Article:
CPN-M preparing for “peoples’ revolution”: Thapa
MAHENDRANAGAR: CPN-Maoist General Secretary Ram Bahadur Thapa said that his party is gearing up for historical revolution against status-quo and regression, that, according to him, came to rise after the second Constituent Assembly. Speaking at a press conference organised in Mahendranagar on Thursday, he said that the party has been organising district conferences in all the districts of the country, for the same.
He was of the opinion that the protest would intensify prior to the promulgation of the constitution. “Country is lurking through political crisis. The crisis will come to an end after the revolution of the CPN-Maoist,” he said. According to him, the longstanding political standoff should be resolved through all party political assembly.
Mass squatter eviction in Rome causes riots
Riot police have dragged away some 350 squatter families from abandoned offices in Rome amid violent clashes which are the latest to come in a rising tide of forced evictions in Italy fuelled by the economic crisis. Several people were injured on Wednesday as police used truncheons to break through a large group of protesters outside the building, where squatters had barricaded themselves in. An AFP photographer saw between 100 and 150 officers then entering the building – a former state-owned insurance agency – and escorting the residents out, nine days after the occupation began. The families were loaded into around 10 waiting police vans in the area south of the city centre, which was entirely closed off to traffic for the operation. “They clubbed us wildly, it was brutal,” Cristiano Armati, a member of the Co-ordinamento association which had helped occupy the building, told AFP by telephone from hospital.
Rights groups, leftists blast protest bill
Kirchnerites propose measure to differentiate between ‘legitimate,’ ‘illegitimate’ demonstrations
Government allies are trying to make good on President Cristina Fernández de Kirchner’s vow to issue “guidelines for urban co-existence” with a bill to regulate street protests that is likely to become the latest move that deepens divisions between Kirchnerism and left-wing groups that have long been part of its base of support. Staunch Kirchnerite lawmakers Carlos Kunkel and Diana Conti have presented the draft bill that, among other things, establishes procedures to distinguish between legitimate and illegitimate protests.
Sent to the Lower House of Congress on Tuesday but coming to light yesterday, the bill’s authors present the bill as not seeking to limit the right to protest by criminalizing it but rather as an effort to find ways for protests to continue as part of urban life. The bill specifies that protests will be considered legitimate as long as they do not affect public services — particularly those relating to health, education and public safety — do not totally obstruct traffic of persons and vehicles in any given direction and that authorities are duly notified of the protest at least 48 hours in advance. Public protests that do not meet these criteria would thus be considered “illegitimate.”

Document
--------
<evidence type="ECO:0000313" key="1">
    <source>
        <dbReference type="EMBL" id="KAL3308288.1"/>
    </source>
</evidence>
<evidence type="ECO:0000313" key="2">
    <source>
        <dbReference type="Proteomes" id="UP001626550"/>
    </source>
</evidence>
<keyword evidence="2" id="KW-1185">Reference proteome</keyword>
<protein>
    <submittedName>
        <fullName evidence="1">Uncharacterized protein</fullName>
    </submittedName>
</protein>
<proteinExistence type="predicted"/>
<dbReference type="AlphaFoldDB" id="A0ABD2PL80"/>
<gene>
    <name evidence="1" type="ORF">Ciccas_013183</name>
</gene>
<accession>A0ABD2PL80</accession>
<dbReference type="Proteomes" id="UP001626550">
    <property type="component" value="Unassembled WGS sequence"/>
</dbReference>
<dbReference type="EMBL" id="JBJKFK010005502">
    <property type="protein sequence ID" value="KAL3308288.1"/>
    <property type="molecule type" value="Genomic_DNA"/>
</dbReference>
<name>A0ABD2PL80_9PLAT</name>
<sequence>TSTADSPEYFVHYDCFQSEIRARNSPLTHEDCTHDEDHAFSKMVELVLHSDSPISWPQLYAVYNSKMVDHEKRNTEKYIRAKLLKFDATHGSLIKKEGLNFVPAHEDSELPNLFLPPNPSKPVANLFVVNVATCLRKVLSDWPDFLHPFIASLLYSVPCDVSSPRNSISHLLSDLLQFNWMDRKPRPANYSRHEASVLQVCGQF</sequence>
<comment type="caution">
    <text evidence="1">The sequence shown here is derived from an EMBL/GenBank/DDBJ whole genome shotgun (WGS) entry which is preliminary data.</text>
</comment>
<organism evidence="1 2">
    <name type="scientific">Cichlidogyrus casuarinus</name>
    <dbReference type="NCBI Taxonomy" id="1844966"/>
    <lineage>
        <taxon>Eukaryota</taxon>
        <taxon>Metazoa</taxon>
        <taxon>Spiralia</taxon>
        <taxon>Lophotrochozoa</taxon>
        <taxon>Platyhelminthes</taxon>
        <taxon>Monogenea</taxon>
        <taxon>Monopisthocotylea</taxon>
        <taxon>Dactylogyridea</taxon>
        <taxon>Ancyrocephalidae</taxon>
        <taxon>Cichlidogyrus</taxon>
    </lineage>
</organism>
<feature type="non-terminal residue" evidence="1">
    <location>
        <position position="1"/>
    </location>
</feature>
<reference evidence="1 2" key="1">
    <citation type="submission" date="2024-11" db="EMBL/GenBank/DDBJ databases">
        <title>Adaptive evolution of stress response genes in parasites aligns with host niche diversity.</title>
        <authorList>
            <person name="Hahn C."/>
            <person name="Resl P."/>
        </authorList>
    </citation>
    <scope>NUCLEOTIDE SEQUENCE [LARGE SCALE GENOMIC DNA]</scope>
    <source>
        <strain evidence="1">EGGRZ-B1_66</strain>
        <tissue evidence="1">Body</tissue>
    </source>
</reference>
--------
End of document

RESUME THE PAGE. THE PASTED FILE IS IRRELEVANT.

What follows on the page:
The bill was met with strong opposition from several groups, including the Centre for Legal and Social Studies (CELS) and members of the Socialist Workers’ Party (PTS), who criticized the fact that the draft appears to limit the right to public assembly and protest. The bill specifies when a protest can be forcefully broken up by security forces. “An illegitimate protest that also affects the rights of third parties may be dispersed by security forces in order to guarantee those rights,” according to the procedures set out by the bill. These establish protocols for mediation and limits the use of force that the security forces can employ.
Anti-vote youths, police clash in Algeria’s Kabylie
ALGIERS: Clashes erupted in Algeria’s restive Kabylie region between security forces and youths opposed to Thursday’s presidential election, leaving around 40 people wounded, local sources said. Separate groups of youths seeking to disrupt voting in the Bouria region, southeast of Algiers, ransacked polling stations in three localities shortly after they opened at 0700 GMT, with the police firing to disperse them. Forty-one people were injured in the unrest, including 28 policemen, with voting temporarily suspended in the affected voting centres, the sources said. In the capital, where security forces have been heavily deployed, police arrested five protesters shouting anti-regime slogans, an AFP journalist reported.
54 detained in anti-World Cup protest in Brazil
SAO PAULO — Police say that 54 people protesting against the World Cup have been arrested in Brazil’s largest city. The police department says on its Twitter page that they were taken into custody during Tuesday night’s demonstration in Sao Paulo, which will host of the first game of the World Cup on June 12. Police said Wednesday that at least 1,500 people participated in the protest, which saw the windows of three banks smashed and one subway station damaged.